Danish wind energy giant Vestas makes loss for first time in a decade

Danish wind turbine producer Vestas has registered a loss for the first time since 2013, the company said as it published annual results.

Danish wind energy giant Vestas makes loss for first time in a decade
Vestas registered a loss last year for the first time since 2013. File photo: Henning Bagger/Ritzau Scanpix

The company said that increasing costs of energy and raw materials had contributed to the operating loss, as had high inflation.

“Vestas and the wind industry were ready to provide solutions to address the energy crisis, but were constrained by cost increases, logistical challenges, outdated market designs and permitting processes”, the company said in its annual report.

The annual results show a deficit of just under 12 billion kroner for the year.

Preliminary figures released at the end of last month showed that Vestas had turned over around 108 billion kroner in 2022. As such, costs have dragged the company into an overall loss for the year.

Vestas has been forced to raise the price of its wind turbines to adapt to market conditions, it said.

“The increasing price of wind turbines has been and remains a necessity to account for inflation on operating costs and secure the long-term value creation of the industry,” the company said when it announced its 2022 turnover.

“Our focus to protect the value of our products and solutions needs strict discipline to address the raised costs of raw materials and components in dialogue with customers,” it said.

A reduced level of activity is expected at the company in 2023, while pressure from inflation will still be high. That could have an additional negative impact on profit.

Turnover is predicted to be between 104 and 115 billion kroner in 2023.

A degree of uncertainty must however be attached to that prognosis, Vestas stressed.

“The announced expectations try to take account of the situation and challenges as they appear at this point in time,” it said in the results released on Wednesday.

Vestas’ share price was up 2.7 percent on the Copenhagen stock exchange in mid-morning trading, in a market up by 0.8 percent overall.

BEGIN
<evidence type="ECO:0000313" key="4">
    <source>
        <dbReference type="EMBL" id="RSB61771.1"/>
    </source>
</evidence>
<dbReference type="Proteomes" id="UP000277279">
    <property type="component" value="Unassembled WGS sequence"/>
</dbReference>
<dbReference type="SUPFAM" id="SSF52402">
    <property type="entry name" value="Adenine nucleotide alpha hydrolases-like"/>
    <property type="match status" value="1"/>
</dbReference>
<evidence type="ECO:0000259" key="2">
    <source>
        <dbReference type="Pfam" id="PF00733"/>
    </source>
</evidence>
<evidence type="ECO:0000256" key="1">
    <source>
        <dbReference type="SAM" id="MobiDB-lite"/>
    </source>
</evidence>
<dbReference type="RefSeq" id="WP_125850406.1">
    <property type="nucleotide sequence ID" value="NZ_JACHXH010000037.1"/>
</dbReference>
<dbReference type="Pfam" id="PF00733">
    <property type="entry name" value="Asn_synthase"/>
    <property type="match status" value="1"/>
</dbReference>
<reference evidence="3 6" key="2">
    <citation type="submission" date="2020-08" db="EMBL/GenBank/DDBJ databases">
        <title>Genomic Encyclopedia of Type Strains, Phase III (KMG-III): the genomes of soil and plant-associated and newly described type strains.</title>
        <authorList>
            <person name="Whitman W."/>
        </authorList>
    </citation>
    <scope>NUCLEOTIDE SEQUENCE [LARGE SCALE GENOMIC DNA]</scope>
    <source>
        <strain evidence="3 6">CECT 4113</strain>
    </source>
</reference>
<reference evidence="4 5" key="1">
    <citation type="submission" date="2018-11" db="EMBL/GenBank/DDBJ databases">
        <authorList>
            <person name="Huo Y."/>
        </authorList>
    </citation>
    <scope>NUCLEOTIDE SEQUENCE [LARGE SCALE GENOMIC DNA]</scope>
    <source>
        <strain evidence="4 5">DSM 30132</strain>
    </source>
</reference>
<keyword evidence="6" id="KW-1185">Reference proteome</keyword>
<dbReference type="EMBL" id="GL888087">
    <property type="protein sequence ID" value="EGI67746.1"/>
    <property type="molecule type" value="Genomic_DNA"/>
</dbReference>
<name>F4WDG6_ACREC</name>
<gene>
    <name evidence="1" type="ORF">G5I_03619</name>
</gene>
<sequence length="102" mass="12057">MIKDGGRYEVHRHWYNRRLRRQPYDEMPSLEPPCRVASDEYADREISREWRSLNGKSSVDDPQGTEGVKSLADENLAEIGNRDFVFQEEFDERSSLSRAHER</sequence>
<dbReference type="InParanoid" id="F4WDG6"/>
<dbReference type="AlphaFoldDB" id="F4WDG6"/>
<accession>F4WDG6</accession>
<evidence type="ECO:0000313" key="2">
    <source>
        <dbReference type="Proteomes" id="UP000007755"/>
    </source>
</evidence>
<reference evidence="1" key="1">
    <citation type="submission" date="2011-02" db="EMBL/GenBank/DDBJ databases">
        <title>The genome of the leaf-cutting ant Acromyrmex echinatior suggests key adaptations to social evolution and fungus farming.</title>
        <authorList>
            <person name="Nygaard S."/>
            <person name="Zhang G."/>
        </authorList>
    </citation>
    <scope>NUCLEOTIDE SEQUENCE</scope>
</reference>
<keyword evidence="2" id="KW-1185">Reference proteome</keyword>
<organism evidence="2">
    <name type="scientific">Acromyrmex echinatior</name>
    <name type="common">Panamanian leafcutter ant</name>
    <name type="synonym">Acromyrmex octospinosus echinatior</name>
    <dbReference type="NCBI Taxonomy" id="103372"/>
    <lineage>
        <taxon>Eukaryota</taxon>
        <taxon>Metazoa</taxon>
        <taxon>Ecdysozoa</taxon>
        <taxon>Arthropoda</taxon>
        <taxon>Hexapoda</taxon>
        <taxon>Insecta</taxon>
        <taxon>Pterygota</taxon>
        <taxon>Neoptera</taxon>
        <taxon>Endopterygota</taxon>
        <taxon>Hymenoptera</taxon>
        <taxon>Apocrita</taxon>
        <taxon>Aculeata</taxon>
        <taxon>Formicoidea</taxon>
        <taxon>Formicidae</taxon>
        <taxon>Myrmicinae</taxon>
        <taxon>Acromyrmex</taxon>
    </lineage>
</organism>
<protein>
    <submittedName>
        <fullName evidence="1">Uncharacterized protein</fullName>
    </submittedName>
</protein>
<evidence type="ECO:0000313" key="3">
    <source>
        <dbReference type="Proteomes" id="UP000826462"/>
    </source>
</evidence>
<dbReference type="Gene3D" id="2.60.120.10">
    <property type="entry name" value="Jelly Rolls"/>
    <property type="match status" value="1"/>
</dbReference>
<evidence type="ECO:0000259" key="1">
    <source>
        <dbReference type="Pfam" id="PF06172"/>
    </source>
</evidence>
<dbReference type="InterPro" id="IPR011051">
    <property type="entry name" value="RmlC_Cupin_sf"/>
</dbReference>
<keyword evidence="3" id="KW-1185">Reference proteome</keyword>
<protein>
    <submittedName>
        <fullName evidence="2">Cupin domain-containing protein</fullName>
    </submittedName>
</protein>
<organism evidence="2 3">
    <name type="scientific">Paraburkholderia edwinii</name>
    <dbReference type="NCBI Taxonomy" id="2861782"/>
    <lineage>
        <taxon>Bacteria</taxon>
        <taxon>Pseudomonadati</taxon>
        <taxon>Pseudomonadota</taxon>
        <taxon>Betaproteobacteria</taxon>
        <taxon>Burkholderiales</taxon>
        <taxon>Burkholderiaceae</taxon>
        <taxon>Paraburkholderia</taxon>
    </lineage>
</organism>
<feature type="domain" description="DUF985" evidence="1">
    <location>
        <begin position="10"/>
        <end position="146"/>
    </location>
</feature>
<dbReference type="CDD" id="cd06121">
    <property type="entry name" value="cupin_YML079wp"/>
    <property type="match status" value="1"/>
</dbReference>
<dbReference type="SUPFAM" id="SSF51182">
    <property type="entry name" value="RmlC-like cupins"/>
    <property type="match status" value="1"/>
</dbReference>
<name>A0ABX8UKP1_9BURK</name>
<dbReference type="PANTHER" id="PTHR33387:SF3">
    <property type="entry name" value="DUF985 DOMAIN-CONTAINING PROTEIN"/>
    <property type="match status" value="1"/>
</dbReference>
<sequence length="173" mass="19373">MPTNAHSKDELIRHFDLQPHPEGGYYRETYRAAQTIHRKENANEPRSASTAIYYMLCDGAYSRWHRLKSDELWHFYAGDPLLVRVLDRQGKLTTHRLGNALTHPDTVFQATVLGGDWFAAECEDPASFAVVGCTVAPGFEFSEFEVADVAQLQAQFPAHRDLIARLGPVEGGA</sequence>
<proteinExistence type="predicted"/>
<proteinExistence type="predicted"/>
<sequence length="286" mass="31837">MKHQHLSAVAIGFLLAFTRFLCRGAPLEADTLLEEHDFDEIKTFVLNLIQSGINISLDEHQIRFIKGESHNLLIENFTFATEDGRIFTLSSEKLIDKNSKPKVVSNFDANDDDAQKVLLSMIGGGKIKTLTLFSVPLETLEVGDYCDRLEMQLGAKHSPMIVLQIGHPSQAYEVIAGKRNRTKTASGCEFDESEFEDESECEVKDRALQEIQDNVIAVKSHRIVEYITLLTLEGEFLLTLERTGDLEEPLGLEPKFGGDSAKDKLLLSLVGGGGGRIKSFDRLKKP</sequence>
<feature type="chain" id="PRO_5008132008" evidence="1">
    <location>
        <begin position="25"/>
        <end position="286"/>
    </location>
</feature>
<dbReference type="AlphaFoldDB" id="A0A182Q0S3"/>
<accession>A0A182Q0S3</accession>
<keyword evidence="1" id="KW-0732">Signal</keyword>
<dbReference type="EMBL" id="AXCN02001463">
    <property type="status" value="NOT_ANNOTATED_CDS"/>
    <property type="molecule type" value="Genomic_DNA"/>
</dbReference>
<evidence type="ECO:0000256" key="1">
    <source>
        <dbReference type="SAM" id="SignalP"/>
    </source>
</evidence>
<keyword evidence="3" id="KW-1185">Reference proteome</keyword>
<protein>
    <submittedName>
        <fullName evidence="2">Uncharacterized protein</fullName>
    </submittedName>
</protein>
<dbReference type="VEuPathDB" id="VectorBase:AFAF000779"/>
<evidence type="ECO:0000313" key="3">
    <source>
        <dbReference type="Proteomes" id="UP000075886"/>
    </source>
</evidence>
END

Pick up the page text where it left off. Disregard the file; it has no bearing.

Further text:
The wind turbine maker employs around 29,000 people globally including 5,900 in Denmark.

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Danish central bank raises interest rate by 0.5 percent 

Denmark’s central bank Nationalbanken raised its interest rate by 0.5 percent on Thursday in response to a similar move by the European Central Bank (ECB).

Danish central bank raises interest rate by 0.5 percent 

The Danish central bank confirmed the decision in a statement after the ECB earlier on Thursday increased its rate by the same amount, bringing it up to 3 percent.

The latest raise is the sixth time within the last year that the ECB has put its interest rate up.

The new rate is the highest set by the ECB since the Global Financial Crisis in 2008.

The Danish National Bank’s interest rates are slightly lower than the ECB’s — 2.6 percent for deposits and 2.75 percent for loans following Thursday’s increases. That is because Nationalbanken increased its interest rates by 0.15 percent less than the ECB the last time the rates were raised, at the start of February. Similarly, it raised its rate by slightly less than the ECB in December.

There is nothing unusual about the Danish central bank’s decision to follow the ECB in raising the interest rate, however.

Earlier this week, Nationalbanken called for political measures to keep a rein on inflation as it said wage increases given to people under the Danish labour system in 2023 and 2024 could help to keep inflation levels up.

It also predicted house prices are set to fall by almost 10 percent this year.

One effect of raised interest rates is that people who have variable rate mortgages could find themselves paying more for their loans.